image by Joanna Kosinska

Don’t Email From Active Record Callbacks

One of the first things you often want to do within your Rails application is send email.

A frequent pattern is that an email is sent after a change to, or creation of, an instance of one of your models.

Instead of…

…sending email inside a callback in your model:

class BookReview < ApplicationRecord
  after_create :send_email_to_author


  def send_email_to_author
      with(author: author).


…the controller to send your email.

class BookReviewsController < ApplicationController
  def create
      with(author: author).


This is all about clarity and preventing surprises when you come back to the code.

Let’s consider the example above. Creating a review doesn’t always need to send an email to the author of the book. In the first code sample, the email sending happens as a side effect of creating a new book review.

At some point, you’ll likely need to create a review without emailing the author; perhaps in the rails console or in another action. You can use methods that skip callbacks, but then you’re into a whole new world of complexity.

It’s clearer to have a simple, procedural, ‘list of things to do’ inside controller actions that you can read through from A to Z. In this case, having the email sending be a separate thing that happens after the creation of the review makes things much more obvious when you come back to the code later.

In addition, debugging tangential functionality through a model’s callbacks is much more cognitively difficult, as you have to keep more context—from more files—in your head.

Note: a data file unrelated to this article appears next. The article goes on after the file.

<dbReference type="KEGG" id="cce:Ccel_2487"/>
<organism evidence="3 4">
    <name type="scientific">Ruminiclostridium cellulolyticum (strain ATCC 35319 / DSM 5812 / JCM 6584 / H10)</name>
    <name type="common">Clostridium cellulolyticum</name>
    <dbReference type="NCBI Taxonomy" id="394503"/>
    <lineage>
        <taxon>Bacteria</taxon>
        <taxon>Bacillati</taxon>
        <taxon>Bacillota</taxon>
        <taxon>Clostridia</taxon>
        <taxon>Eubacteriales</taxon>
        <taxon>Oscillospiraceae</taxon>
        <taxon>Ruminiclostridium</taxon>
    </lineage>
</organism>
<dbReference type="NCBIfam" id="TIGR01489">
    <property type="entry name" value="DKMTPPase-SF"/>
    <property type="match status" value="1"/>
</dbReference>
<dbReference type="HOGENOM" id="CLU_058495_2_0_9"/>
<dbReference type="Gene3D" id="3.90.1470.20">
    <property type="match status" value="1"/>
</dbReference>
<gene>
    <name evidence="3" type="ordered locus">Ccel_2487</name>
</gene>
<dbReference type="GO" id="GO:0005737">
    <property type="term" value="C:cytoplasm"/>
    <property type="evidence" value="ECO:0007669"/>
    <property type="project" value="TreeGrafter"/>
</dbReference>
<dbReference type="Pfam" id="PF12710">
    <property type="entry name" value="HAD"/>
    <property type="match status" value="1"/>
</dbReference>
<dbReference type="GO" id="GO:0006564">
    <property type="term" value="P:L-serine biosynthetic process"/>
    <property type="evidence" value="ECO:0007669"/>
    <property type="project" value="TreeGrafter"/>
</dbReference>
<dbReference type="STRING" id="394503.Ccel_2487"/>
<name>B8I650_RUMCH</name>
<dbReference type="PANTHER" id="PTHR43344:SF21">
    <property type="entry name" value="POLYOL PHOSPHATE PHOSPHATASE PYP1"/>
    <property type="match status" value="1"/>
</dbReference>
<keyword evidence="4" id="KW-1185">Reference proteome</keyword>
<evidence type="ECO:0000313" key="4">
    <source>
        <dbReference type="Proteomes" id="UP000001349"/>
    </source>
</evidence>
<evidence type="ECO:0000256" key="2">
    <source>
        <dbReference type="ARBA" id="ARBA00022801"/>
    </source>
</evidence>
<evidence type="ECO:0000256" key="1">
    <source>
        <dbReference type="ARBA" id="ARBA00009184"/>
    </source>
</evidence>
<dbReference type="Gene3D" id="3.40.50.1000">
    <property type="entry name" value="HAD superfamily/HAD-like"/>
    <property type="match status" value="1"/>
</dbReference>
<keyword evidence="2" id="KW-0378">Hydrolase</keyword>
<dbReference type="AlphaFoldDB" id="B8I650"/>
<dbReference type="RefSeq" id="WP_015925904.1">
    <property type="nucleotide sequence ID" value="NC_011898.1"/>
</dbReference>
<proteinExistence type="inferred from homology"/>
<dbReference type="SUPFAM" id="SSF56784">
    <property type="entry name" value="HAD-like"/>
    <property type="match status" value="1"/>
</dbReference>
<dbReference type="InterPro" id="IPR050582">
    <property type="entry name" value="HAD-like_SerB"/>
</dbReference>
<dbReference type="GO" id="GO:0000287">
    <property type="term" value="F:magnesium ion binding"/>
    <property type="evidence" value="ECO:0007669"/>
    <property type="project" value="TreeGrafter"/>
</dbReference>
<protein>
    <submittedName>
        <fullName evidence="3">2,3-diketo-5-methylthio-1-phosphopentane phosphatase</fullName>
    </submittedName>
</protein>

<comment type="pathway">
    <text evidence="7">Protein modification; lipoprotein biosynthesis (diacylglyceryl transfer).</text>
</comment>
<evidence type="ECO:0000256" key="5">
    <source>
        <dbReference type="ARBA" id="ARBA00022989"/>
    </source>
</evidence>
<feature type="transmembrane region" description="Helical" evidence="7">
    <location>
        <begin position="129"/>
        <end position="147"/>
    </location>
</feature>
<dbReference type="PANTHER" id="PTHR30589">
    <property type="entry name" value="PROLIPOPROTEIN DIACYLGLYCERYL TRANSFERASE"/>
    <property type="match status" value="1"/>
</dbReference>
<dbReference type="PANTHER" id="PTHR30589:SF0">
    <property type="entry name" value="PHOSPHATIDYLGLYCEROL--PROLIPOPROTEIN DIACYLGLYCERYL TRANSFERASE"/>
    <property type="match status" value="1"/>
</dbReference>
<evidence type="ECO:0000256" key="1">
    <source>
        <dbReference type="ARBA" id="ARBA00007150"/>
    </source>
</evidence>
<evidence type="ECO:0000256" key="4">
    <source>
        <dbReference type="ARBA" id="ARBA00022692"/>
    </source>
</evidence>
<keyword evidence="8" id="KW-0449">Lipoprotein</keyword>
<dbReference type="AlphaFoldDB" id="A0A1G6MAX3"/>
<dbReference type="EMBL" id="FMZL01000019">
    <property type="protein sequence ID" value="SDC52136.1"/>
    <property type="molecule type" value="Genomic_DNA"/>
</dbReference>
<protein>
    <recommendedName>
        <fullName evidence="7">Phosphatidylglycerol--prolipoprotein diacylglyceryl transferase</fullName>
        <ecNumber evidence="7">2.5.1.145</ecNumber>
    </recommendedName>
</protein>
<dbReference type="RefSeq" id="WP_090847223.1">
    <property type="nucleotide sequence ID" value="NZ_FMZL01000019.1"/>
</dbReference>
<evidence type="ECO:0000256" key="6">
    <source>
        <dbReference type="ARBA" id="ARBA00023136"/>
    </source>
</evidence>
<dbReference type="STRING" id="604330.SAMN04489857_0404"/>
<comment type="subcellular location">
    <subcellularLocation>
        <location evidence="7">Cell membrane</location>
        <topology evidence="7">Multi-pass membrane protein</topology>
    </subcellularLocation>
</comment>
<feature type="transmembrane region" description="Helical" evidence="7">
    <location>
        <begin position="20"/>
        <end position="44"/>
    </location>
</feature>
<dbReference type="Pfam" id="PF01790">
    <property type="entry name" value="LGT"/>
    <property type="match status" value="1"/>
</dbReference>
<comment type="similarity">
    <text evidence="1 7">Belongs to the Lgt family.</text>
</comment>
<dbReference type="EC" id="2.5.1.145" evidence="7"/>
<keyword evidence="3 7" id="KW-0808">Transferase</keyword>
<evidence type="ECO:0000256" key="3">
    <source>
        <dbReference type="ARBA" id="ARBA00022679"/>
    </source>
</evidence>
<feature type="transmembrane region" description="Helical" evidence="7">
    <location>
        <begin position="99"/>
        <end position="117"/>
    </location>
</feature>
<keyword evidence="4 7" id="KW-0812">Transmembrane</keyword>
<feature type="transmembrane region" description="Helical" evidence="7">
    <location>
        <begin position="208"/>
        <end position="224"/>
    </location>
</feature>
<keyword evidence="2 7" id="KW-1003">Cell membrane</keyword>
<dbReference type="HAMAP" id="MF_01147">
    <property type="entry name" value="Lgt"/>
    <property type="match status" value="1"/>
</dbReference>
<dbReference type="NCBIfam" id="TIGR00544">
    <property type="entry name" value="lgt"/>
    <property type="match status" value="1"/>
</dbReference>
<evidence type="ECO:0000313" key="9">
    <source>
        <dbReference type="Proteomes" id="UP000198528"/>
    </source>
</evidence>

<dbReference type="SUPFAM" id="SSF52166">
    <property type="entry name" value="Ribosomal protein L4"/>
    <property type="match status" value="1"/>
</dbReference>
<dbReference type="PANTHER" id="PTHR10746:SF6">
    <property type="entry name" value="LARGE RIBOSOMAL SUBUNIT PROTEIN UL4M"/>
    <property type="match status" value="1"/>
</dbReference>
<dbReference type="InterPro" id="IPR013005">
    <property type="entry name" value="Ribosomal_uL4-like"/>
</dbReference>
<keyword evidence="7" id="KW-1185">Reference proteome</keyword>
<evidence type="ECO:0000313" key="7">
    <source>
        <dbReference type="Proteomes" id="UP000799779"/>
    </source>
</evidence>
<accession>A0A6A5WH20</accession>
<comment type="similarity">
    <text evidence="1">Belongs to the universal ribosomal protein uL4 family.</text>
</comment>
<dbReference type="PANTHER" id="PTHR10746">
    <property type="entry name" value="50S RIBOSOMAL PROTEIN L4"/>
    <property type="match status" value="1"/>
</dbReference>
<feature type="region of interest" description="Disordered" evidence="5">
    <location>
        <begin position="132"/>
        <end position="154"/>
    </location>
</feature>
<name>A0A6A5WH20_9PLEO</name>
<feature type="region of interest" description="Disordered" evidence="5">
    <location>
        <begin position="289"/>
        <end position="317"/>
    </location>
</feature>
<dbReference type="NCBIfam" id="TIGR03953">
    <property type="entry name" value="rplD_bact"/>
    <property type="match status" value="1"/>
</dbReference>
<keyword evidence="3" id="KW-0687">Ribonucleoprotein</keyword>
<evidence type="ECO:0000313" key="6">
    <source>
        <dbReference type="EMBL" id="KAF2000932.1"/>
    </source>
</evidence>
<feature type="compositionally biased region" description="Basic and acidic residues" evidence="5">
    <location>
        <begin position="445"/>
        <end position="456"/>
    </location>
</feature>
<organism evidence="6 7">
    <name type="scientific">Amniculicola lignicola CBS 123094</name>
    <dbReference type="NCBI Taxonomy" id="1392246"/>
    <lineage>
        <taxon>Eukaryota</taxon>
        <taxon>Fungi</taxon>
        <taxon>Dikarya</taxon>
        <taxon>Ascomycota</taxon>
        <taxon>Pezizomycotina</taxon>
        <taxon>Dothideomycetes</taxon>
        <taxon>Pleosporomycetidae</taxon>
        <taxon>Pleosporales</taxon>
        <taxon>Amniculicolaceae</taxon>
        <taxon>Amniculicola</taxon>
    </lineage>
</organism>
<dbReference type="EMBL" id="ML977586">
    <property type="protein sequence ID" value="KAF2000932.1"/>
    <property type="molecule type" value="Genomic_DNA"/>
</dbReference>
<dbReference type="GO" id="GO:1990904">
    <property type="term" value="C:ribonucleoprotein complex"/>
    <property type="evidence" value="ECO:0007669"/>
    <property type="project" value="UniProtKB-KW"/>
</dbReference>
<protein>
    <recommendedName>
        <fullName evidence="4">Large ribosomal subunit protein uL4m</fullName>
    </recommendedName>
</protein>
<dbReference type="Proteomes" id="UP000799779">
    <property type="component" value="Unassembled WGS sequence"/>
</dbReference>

Why not?

Using callbacks in models to send email could be considered “the Rails Way” given examples like this have always been part of the documentation. And there’s no real harm in this simple case, but the pain of this approach often only becomes apparent later as the complexity of your application increases.

There’s a frequently stated colloquial recommendation that we should prefer “fat models and thin controllers”, pushing as much functionality as you can into your model layer. This is generally good advice. But, it is more about keeping complexity out of the controller layer, by making the activities of your application clear, rather than advocating for more use of side effect-generating callbacks.

I’d also argue that sending an email alongside a model change is not complex enough to merit a confusing callback-based abstraction. It is important to be clear that these two important things will happen to users of your application when this controller action is called.

In situations where controller methods do become complex, I prefer to move the functionality into a plain Ruby “service object”, rather than move it into callbacks.

Last updated on June 2nd, 2019 by @andycroll

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